Now to the 32 projected images and you will recognise some names here:-
There were 6 scores of 18, Anne Nagle’s “Peony” well done for a beautiful muted interpretation, the judge would have preferred no vase even though it was well integrated into the really lovely well chosen background, then Janet Brown’s “Evening light on Alhambra” a sharp low light shot, the inclusion of the mountains and back lighting greatly enhanced the overall effectiveness, in contrast Daisy Kane’s “Variable weather on the South Downs” gave a nice local landscape with good composition and the presence of the sheep highlighted depth of field and scale. Liz Barber’s “High Lighted” was appreciated for its use of monochrome, the nice idea of the use of the shaft of light and good use of the shadows; Sarah Beard’s “Seed heads” was much appreciated for its simplicity, choice of monochrome and well presented picture, Andy Jone’s “Postures” gave much food for thought with a great deal to take in said the judge.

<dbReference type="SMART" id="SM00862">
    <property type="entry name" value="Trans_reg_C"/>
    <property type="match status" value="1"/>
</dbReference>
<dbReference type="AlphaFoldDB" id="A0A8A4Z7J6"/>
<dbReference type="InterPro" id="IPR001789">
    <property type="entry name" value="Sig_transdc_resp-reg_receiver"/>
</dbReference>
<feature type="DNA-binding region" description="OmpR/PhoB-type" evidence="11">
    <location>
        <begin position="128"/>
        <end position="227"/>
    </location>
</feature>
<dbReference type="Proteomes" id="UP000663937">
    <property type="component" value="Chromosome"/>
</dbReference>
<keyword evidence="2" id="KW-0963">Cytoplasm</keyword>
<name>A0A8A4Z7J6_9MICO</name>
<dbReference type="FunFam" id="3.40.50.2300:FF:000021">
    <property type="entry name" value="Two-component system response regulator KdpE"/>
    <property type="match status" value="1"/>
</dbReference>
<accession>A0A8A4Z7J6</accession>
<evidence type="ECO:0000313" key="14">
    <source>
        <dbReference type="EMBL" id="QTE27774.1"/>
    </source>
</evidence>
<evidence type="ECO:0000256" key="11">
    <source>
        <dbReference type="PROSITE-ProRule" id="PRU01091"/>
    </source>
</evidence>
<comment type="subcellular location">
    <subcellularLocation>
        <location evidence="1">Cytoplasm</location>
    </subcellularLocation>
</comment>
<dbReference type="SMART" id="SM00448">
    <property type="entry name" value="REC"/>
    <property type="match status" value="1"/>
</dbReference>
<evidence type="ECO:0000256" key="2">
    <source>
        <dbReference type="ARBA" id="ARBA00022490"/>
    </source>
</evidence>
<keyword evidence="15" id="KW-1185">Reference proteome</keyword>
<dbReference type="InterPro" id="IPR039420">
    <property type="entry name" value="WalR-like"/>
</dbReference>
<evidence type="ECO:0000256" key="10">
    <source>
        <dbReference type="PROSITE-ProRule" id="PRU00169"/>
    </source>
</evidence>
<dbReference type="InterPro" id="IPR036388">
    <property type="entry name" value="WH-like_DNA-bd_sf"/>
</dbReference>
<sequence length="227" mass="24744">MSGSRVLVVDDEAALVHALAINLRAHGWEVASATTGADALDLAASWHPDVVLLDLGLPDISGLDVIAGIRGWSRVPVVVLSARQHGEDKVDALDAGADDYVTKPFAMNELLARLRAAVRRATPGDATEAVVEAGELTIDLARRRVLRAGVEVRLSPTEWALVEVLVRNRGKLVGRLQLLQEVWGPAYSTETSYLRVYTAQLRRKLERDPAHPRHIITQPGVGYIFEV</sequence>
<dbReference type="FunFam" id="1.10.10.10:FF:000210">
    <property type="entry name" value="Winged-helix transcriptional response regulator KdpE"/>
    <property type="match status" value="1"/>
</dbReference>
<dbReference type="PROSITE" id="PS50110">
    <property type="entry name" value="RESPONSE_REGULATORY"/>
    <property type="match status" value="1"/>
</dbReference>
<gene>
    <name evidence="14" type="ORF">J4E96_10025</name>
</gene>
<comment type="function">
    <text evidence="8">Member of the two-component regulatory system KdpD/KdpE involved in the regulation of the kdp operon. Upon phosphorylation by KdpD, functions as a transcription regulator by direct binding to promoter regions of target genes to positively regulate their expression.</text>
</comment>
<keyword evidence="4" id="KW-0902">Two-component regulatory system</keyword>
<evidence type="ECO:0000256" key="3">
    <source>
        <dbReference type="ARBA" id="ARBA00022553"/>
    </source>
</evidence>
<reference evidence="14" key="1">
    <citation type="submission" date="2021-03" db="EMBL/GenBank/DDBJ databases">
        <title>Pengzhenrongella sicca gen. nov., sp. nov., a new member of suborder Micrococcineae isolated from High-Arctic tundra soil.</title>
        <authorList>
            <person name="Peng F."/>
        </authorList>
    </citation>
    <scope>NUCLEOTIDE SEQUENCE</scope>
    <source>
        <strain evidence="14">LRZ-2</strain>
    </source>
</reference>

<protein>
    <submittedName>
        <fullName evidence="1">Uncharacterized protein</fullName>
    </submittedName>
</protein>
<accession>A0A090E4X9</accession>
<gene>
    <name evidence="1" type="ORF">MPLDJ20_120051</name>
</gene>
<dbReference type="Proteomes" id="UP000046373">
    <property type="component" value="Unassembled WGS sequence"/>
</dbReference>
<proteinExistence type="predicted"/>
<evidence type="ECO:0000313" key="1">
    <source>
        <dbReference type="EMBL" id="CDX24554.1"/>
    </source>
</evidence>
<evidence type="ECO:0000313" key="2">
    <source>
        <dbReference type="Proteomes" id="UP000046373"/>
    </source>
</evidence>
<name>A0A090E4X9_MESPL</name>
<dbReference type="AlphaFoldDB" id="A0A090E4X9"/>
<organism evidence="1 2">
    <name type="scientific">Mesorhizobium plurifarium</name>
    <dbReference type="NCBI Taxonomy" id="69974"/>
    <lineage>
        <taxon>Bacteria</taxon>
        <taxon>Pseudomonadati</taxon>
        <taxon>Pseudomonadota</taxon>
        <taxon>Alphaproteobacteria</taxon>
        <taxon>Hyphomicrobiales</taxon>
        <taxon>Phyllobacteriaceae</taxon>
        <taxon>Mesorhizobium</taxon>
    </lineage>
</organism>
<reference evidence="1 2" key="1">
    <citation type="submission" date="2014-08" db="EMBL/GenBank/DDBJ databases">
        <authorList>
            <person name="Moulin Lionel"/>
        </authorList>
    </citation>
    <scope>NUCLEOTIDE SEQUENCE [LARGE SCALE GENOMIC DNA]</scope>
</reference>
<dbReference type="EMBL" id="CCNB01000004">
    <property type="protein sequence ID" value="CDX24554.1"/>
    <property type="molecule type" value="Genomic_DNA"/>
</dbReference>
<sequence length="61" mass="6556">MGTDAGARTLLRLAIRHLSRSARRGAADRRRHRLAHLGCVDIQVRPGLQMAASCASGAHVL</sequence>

Familiar names in the 3 entries awarded 19, Derek Grieve’s “Common blue butterflies mating”, which the judge described as a good natural history shot with excellent lighting and sharpness, good to see you back in the mix Derek, Liz Barber’s “Radiance” a very impressive soft shot, with the flower stem just visible, the square format was appreciated and last but not least Kevin Harwood’s “Blue footed booby with chicks” another good natural history shot taken in strong lighting and well chosen depth of field.
So to the five projected images awarded 20, again a good mix of subjects with familiar names rising to the top, well done and a call to the rest of us to meet the challenge.